incorrect or erroneous. Rather, the state court application
of clearly established law must be objectively unreasonable,
which is a substantially higher standard. See
Schriro v. Landrigan, 550 U.S. 465, 473 (2007).
Thus, a state prisoner must show that the challenged court
ruling “was so lacking in justification that there was
an error well understood and comprehended in existing law
beyond any possibility of fairminded disagreement.”
Harrington v. Richter, 562 U.S. 86, 103 (2011);
see also Burt v. Titlow, 571 U.S. 12, 134
S.Ct. 10, 15 (2013) (federal habeas relief warranted only
where the state criminal justice system has experienced an
reviewing a habeas petition, the federal court presumes that
the factual determinations of the state court are correct.
The petitioner has the burden of rebutting that presumption
by clear and convincing evidence. See 28 U.S.C.
§ 2254(e)(1); Cullen v. Pinholster, 563 U.S.
170, 181 (2011) (standard for evaluating state-court rulings
where constitutional claims have been considered on the
merits and which affords state-court rulings the benefit of
the doubt is highly deferential and difficult for petitioner
to meet). In addition, the federal court's “review
under section 2254(d)(1) is limited to the record that was
before the state court that adjudicated the claim on the
merits.” See Id.
11, 2007, Groton Police Detectives Robert Emery and Kevin
Curtis executed a warrant for the arrest of Fluker on charges
of attempt to commit murder, criminal use of a firearm,
criminal possession of a firearm and unlawful discharge of a
firearm. See Resp't's Mem. Opp'n Pet.
Writ Habeas Corpus, App. B at 9-12, ECF No. 15-2. On July 12,
2007, a judge of the Connecticut Superior Court for the
Judicial District of New London arraigned Fluker, read him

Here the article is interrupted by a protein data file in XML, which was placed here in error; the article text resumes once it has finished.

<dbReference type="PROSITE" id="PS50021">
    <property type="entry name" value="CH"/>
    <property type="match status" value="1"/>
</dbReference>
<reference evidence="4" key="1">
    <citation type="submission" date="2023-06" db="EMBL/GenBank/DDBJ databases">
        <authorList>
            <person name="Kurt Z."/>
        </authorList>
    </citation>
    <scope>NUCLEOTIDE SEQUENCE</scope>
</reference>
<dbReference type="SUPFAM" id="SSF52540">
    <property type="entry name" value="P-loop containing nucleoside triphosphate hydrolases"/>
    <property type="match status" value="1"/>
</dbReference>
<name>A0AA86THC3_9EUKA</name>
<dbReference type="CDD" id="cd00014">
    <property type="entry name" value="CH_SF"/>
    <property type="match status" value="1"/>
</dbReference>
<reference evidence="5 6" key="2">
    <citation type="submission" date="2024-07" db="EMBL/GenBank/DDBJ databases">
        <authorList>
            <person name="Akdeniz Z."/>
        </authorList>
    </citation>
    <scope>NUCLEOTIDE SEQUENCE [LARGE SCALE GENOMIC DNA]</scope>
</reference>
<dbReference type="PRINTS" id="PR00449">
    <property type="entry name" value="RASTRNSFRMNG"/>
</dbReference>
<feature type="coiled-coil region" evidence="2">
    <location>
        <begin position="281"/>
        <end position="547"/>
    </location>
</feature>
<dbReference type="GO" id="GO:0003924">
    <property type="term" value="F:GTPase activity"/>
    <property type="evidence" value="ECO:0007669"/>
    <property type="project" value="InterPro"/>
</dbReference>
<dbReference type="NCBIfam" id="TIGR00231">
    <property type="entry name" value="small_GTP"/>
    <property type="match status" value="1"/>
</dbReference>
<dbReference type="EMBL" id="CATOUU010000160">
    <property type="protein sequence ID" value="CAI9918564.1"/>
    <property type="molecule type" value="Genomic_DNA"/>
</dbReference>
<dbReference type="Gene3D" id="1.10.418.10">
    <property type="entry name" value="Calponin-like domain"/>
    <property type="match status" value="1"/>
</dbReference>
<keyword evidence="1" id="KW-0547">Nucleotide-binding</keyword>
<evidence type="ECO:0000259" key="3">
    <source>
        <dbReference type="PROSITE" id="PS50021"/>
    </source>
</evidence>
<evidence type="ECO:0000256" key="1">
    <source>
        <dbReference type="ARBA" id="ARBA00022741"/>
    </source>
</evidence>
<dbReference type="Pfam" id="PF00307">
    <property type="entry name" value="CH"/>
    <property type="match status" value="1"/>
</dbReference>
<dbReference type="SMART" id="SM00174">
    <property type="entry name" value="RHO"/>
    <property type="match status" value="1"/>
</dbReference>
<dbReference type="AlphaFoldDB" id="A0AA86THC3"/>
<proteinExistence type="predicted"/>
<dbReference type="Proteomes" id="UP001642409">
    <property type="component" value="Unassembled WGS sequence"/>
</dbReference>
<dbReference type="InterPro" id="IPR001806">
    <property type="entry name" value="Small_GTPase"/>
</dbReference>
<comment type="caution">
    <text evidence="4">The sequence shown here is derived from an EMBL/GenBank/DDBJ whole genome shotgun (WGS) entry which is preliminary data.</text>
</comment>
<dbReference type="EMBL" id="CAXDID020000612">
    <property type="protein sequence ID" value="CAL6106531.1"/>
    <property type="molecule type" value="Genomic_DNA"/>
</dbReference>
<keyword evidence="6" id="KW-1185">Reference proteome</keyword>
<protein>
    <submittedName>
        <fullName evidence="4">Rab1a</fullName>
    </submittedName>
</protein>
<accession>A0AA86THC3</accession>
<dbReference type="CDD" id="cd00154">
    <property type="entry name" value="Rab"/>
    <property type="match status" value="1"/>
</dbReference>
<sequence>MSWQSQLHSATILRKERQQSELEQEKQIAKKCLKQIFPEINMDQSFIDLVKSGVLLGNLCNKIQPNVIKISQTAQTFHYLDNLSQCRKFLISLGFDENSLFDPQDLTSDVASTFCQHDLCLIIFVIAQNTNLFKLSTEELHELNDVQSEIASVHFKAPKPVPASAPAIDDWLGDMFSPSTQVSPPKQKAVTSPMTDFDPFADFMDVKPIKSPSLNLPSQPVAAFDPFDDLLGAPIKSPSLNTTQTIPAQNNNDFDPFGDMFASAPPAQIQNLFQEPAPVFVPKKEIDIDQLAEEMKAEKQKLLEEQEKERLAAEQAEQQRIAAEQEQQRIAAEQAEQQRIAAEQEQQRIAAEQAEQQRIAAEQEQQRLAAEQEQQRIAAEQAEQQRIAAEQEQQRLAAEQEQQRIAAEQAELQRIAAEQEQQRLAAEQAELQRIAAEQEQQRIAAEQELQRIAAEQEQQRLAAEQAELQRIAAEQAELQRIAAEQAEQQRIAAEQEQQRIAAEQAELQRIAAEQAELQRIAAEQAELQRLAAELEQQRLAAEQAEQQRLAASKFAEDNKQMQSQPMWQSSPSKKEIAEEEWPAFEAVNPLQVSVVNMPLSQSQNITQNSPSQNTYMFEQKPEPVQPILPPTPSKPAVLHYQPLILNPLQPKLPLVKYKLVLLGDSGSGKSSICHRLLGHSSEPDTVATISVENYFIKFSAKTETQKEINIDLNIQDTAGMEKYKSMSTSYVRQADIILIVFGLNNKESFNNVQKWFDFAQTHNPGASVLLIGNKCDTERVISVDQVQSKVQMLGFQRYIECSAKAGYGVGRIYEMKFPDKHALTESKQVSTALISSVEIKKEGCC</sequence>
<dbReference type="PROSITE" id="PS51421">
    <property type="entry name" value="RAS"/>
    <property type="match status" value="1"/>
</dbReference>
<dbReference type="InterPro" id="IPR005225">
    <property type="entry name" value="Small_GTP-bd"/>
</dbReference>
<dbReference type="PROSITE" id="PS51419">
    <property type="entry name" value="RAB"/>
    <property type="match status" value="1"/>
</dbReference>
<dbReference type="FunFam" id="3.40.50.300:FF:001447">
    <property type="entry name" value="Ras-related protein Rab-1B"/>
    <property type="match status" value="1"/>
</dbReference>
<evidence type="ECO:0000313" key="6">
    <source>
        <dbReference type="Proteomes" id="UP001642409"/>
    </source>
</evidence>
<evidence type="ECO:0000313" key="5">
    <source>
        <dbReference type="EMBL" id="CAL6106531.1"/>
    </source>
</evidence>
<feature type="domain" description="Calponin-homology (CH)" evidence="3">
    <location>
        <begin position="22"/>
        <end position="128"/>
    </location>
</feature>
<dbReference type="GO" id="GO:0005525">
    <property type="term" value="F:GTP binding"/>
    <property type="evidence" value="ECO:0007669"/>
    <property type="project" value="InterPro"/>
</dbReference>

his rights and set bond at one million dollars. See
Id. at 9. On August 6, 2007, Fluker pleaded not
guilty to all four counts. See Id. at 6, 8.
On July 1, 2008, Michael Regan, State's Attorney for the
New London Judicial District, filed a substitute information
charging Fluker with one count of criminal attempt to commit
murder in violation of Connecticut General Statutes §
53a-49 and 53a-54a, one count of assault in the first degree
in violation of Connecticut General Statutes §
53a-59(a)(5), and one count of criminal possession of a
firearm in violation of Connecticut General Statutes §
53a-217(a). See Id. at 13. Fluker pleaded
not guilty to all three counts of the substitute information.
trial began on July 25, 2008. See Id. at 4. On
August 15, 2008, the jury found Fluker guilty of all three
counts. See Id. at 5. On October 17, 2008,
a judge sentenced Fluker to a total effective sentence of
twenty-five years of imprisonment. See Id.
at 4-5, 19.
appealed his convictions on two grounds. See
State v. Fluker, 123 Conn.App. 355, 357 (2010). He
claimed that the state violated the Fifth Amendment's
prohibition against presenting evidence of post-Miranda
silence at trial and the prosecutor had engaged in
prosecutorial misconduct by failing to follow a court order
regarding the admissibility of evidence involving the efforts